The dollar failed to hold on to early gains against the yen in Asian afternoon trade, after the Bank of Japan kept its monetary easing campaign unchanged.
The greenback slipped to 96.28 yen in Tokyo afternoon trade from 96.39 yen in New York Wednesday, while the euro also lost its morning gains to sit at 128.45 yen from 128.55 yen in U.S. trading.
The European single currency strengthened in afternoon deals to $1.3341 from $1.3334 in New York.
Dealers said currency traders took a cue from the Nikkei 225 stock index turning down in the afternoon to close 1.59% lower. Moves in yen trading and the Japanese stock market are closely interlinked as the value of the unit affects the profitability of the country's exporters.
Earlier in the day, Japan's central bank said its board voted unanimously to keep its vast monetary easing program unchanged after wrapping up a two-day policy meeting.
Easing tends to weigh on a currency so the BOJ's decision initially dragged the yen lower, but it soon changed course.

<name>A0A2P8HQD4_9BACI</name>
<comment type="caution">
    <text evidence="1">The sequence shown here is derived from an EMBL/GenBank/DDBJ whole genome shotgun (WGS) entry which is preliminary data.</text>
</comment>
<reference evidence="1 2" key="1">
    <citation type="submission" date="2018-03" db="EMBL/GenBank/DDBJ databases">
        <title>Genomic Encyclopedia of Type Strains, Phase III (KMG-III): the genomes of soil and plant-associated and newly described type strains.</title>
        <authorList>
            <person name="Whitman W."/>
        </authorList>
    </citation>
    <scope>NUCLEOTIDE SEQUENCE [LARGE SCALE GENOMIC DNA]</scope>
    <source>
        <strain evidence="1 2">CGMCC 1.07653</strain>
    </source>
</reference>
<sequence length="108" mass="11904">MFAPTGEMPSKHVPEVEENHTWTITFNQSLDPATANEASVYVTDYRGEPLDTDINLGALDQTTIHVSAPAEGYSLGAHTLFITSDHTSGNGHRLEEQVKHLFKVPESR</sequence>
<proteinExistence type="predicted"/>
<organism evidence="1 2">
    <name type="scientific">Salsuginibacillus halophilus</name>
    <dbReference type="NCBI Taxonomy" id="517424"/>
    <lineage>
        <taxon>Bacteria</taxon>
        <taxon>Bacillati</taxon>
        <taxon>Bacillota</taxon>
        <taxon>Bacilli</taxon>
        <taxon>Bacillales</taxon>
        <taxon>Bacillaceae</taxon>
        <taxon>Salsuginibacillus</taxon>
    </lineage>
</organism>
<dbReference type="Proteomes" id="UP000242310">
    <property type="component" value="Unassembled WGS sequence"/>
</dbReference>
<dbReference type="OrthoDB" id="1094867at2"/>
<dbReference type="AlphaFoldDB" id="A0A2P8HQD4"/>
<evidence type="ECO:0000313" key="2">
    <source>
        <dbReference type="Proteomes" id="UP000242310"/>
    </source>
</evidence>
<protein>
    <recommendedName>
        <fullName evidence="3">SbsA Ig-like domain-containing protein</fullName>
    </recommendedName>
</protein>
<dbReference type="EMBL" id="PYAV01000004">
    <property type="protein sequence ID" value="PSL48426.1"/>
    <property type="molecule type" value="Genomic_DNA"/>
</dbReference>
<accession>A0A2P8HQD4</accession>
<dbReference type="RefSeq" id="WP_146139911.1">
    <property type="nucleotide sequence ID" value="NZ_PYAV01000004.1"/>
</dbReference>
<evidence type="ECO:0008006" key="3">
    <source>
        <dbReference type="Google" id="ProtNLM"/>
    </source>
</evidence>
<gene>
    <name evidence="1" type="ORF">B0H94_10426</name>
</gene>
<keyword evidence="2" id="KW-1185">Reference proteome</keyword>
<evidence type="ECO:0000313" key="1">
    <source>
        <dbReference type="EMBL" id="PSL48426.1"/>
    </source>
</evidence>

The BOJ, which unveiled a gigantic bond-buying scheme in April, said the outlook for the world's third-biggest economy was looking brighter, while early signs of rising prices were good news for its efforts to hit a two-percent inflation target in as many years.
Investors are also keeping a close eye on the U.S. Federal Reserve, with growing speculation it would soon start tapering its own huge stimulus program.
A pull-back on the Fed's monetary easing would shrink the number of dollars in the financial system, which tends to boost demand and the greenback's value.
Currency markets were also keeping a close eye on better-than-expected Chinese trade data.
In other trading, the dollar was lower against other Asia-Pacific currencies.© (C) 2013. AFP